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Next, I finished up the UNsquared Granny, Tea for ME! mug cozy.  Love this.  It keeps my tea nice and hot.  Perfect for work.
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I also finished It’s Just a Granny throw blanket/baby blanket/lapghan.  This project was started in January.  I’m not 100% sure what I’m going to do with it.
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The next project was for charity.  I plan to write a post about it soon so I won’t go into much detail right now.  This is Chief and he was made for the Mother Bear Project.
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Another potholder and a couple dishcloths for The Snowbirds.  Flower Dishcloth by Lily / Sugar’n Cream.
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And last, another adorable potholder design by Doni Speigle called Dinnertime!.  This was for the May potholder exchange.  Once I have the time, I can think of a number of cat people, myself included, who would love one of these.
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It is already July and my crochet time for the last three weeks has been zip, zero, zilch.  I’m hopeful I will have a couple projects to share with you for third quarter 2018.  But if I’m too busy with life’s adventures to crochet much, that’s good too.

Happy Crocheting!
Darleen

Psst! Start now on your holiday crocheting!

Hot Pads Snowman Gingerbread Man Peppermint Facebook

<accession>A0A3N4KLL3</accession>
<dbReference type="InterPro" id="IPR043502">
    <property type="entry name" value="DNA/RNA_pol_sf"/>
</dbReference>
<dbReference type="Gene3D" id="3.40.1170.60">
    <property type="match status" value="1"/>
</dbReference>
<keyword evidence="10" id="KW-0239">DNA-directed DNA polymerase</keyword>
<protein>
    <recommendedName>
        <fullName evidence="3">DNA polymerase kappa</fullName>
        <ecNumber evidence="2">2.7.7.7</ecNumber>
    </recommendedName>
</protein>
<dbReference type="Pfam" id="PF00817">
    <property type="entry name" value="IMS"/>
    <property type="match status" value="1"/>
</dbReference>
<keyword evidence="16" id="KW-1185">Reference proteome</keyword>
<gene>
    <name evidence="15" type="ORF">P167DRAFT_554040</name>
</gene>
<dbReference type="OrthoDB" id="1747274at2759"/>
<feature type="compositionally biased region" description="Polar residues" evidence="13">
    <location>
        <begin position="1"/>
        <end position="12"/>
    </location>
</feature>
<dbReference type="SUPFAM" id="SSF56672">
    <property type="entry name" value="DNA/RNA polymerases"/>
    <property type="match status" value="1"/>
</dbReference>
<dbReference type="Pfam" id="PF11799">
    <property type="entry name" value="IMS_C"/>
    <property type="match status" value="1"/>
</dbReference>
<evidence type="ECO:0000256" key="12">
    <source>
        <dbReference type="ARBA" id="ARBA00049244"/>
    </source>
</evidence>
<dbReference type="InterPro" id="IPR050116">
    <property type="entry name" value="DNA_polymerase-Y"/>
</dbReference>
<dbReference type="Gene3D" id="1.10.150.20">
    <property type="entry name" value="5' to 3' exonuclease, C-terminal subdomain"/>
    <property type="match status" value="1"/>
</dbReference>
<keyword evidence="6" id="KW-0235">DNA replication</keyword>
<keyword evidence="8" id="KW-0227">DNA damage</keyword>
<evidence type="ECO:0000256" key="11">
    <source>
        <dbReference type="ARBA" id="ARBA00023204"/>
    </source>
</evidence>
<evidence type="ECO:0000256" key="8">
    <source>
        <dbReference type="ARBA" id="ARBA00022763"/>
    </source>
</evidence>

Stash bust update, First Quarter, 2018

Busting out some stash

March Pot Luck2018 began with a post announcing my goal to reduce my yarn stash.  3 months have passed and I’ve made some progress.  A good bit of progress.  I gave away a full box of felted sweaters to someone on Ravelry.  I sold 16 hanks on eBay.  I gave away 2 skeins in my pot-holder swap group and donated almost 2 full boxes of yarn and misc. craft supplies to a local thrift store.  In addition, I completed 3 potholders, 2 scarves, 3 hats, 5 dryer balls and 1 votive cover.  My only yarn purchases were 2 teeny tiny skeins of cotton yarn as I needed them for one of the hats.  So, with all that, you would think I would only have about 8 boxes of yarn remaining, right? Nope. I have 10 boxes and at least 1 box worth of loose yarn that is not boxed up.  UGH. Apparently I significantly underestimated the amount of yarn I had scattered about the house and in project bags and such.  So, I DID clear out about 4 boxes worth, I just refilled those empty boxes with yarn that wasn’t boxed up. Oh well.  It is still progress and I’m happy to be reducing my stash.  I addition to the completed projects shown below, I have a few WIPS.  Hopefully they will be completed by June 1 and I can share photos in my next update.  Jan Pot Luck